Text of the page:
5 Key Reasons Why Listening is Important in Language Learning
You’ve been learning your new language for a while.
So why is it still so hard to listen to a native speaker talking?!
Don’t despair—this frustrating roadblock is quite common. And the solution is to spend more time listening effectively in your second language.
Research shows that when we communicate, about 40-50% of our time is spent listening. That’s why listening is important in language learning—we spend almost half our time doing it!
So, let’s see the specific reasons why us language learners should spend more time practicing this vital skill.
- 1. Listening is Actually an Active Process
- 2. Listening Prepares You for Speaking
- 3. Listening Helps You Internalize Language Rules
- 4. To Practice Listening for the Right Information
- 5. To Continue Improving Your Listening Abilities
- And One More Thing...
1. Listening is Actually an Active Process
If you’ve ever sat in a group of people speaking a foreign language, you’ll be familiar with the uncomfortable feeling that you should be joining in. You feel like, if you’re not saying something, you’re not really engaging in the conversation.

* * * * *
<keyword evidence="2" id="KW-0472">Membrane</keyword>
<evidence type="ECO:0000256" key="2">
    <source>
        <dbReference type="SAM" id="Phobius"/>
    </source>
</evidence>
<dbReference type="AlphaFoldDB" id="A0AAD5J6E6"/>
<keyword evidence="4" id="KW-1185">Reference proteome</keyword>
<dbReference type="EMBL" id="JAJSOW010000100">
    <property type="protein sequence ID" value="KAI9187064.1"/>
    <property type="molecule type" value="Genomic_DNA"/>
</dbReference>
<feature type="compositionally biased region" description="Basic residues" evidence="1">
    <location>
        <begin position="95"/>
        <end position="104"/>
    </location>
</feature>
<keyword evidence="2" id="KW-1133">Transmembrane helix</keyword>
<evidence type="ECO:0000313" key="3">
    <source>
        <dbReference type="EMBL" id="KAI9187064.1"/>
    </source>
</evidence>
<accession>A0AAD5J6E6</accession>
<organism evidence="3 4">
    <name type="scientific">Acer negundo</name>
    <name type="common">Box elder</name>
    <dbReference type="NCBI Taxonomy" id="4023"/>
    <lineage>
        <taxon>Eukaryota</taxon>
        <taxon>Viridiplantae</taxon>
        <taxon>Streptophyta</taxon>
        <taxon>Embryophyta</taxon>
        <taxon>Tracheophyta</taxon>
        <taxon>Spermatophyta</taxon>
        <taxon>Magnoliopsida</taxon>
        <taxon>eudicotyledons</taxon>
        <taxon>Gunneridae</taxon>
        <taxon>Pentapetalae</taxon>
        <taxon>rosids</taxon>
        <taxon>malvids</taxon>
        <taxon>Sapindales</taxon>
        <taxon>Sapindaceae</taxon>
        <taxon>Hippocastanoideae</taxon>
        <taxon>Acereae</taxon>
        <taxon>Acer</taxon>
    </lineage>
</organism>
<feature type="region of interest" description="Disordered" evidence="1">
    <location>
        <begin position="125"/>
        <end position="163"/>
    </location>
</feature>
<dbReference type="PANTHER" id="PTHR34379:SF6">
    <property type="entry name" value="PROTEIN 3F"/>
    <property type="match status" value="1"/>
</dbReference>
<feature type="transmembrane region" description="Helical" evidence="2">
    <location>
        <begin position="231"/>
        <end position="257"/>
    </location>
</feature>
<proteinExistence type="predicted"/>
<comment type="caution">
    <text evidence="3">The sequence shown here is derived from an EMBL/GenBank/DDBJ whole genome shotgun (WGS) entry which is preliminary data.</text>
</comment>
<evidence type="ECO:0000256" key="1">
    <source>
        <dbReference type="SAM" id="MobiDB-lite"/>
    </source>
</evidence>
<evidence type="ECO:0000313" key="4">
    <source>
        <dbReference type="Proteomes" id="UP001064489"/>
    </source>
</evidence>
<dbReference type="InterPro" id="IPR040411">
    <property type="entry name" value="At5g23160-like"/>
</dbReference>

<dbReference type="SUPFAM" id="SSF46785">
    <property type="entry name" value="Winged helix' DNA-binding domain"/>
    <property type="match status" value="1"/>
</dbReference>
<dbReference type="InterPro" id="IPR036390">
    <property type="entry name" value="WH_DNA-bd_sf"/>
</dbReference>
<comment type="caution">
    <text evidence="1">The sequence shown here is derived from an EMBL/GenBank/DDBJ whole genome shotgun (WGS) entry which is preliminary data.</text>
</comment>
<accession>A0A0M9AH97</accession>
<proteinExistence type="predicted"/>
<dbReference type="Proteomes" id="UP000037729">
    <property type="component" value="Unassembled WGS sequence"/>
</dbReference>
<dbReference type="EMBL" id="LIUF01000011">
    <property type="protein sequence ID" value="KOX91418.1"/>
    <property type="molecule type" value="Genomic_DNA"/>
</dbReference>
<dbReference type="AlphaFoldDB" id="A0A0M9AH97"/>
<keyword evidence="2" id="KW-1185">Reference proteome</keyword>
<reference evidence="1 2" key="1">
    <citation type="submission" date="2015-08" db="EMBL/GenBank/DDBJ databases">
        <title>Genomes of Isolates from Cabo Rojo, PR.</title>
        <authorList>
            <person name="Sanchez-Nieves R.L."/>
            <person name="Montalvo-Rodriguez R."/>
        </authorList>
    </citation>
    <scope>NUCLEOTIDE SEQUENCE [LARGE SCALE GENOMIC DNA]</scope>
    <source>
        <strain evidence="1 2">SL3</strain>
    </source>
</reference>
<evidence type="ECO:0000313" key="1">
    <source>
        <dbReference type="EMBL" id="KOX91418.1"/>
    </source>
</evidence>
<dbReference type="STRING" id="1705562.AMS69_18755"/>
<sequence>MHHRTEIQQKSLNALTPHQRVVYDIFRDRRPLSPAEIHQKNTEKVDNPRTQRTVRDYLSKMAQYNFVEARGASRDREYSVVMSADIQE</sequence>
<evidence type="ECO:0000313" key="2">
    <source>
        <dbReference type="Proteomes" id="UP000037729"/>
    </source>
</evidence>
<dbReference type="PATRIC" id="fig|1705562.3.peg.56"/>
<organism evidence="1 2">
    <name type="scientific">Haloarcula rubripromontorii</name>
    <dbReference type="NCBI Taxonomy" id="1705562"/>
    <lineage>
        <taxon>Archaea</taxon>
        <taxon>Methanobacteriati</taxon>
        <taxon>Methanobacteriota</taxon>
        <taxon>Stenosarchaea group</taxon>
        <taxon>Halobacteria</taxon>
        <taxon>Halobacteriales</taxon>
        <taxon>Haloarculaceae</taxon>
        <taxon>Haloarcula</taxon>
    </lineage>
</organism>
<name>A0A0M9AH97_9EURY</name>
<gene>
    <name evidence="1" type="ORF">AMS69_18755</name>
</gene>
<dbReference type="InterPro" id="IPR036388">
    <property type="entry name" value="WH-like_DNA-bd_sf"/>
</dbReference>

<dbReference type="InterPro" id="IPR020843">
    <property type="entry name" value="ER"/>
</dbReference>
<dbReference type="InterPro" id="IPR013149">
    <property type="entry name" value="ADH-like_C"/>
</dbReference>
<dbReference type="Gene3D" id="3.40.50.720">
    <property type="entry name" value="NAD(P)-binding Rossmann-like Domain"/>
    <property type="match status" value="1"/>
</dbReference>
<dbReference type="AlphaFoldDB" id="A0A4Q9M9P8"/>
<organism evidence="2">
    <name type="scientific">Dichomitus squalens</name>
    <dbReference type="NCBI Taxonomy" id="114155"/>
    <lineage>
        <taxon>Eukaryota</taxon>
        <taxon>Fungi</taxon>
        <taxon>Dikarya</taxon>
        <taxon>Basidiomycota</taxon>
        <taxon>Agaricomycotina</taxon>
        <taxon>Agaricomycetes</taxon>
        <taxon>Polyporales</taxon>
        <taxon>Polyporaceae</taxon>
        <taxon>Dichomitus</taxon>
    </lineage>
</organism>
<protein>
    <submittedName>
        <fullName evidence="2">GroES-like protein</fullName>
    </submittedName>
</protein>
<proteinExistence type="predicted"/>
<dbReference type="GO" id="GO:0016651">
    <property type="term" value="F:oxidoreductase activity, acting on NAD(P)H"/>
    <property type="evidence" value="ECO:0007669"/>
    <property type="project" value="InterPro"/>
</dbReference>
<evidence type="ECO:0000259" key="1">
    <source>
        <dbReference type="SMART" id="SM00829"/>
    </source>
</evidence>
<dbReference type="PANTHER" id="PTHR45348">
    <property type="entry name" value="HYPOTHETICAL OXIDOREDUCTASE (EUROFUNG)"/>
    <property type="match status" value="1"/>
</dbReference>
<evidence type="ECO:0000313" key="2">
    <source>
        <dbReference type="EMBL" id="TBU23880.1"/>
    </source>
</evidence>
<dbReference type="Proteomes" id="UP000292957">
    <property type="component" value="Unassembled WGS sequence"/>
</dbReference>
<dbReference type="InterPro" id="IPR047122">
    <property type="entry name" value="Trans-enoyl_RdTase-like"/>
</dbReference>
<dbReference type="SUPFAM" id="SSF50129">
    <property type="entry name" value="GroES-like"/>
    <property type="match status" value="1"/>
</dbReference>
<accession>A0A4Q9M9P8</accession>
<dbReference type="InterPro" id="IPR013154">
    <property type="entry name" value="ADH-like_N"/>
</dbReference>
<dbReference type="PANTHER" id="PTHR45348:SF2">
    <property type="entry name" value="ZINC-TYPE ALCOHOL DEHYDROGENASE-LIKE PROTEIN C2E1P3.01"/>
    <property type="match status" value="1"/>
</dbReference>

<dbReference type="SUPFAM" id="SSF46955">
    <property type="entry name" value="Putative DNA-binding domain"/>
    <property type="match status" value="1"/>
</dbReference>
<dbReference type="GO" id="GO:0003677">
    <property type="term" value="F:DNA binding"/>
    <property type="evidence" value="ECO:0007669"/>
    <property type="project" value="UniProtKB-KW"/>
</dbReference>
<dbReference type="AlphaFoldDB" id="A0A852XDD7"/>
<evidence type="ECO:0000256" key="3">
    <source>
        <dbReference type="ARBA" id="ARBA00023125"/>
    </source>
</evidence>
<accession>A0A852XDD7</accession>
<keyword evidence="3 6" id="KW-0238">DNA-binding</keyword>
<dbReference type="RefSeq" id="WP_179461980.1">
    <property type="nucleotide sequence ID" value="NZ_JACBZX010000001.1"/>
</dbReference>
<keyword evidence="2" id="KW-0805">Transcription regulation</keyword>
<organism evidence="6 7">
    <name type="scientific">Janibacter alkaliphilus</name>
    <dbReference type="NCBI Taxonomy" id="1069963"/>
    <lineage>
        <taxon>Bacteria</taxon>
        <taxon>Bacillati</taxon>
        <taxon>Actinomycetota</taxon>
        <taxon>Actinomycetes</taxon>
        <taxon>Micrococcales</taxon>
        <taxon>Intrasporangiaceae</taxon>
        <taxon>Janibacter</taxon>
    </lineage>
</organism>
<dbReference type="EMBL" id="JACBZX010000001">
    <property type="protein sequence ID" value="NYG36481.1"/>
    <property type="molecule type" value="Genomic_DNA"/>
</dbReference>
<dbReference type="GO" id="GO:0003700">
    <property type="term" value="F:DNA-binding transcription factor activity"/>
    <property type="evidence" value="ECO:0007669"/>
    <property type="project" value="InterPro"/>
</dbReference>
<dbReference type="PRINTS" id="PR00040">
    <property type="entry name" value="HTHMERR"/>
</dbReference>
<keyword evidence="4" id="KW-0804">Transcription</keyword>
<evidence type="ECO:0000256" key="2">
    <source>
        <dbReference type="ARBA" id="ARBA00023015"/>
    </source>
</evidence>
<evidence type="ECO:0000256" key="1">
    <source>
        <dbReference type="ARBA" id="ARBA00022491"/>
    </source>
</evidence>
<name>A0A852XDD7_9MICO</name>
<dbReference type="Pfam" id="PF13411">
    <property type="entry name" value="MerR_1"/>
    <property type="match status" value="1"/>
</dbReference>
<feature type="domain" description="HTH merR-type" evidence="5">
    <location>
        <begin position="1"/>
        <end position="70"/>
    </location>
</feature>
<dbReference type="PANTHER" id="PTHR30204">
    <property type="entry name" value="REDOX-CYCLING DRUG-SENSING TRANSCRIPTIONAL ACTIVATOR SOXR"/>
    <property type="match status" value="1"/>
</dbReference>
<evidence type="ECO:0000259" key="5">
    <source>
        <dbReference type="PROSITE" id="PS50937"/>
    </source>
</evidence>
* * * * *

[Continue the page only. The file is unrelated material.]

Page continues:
Nothing could be further from the truth. The problem is that you’re confusing a silent process with a passive process.
Listening is a very active process, despite the fact that you’re not “doing” anything. That’s why you’re so tired when you go home after a social event in another language.
Getting over the feeling that we’re “doing nothing” is a key step towards listening effectively.
A further solution is to employ active listening techniques, to remind yourself and others that you’re involved in the conversation even if you don’t speak much.
Here are some tips to show that you’re actively listening:
- Make eye contact with the person who’s talking.
- Lean forward slightly to show interest. (If you’re actually listening, this should be natural.)
- Nod your head slightly to show you’re understanding.
- Make agreeing noises and nod your head if you agree with something they’ve said.
- Don’t look or be distracted by fidgeting, playing with your phone or looking off into the distance.
2. Listening Prepares You for Speaking
Children who learn a second language often go through a “silent period” where they don’t say anything. Language teachers and researchers haven’t totally agreed whether it’s a necessary stage of language learning, or how long it should be. But they do agree that many children experience it.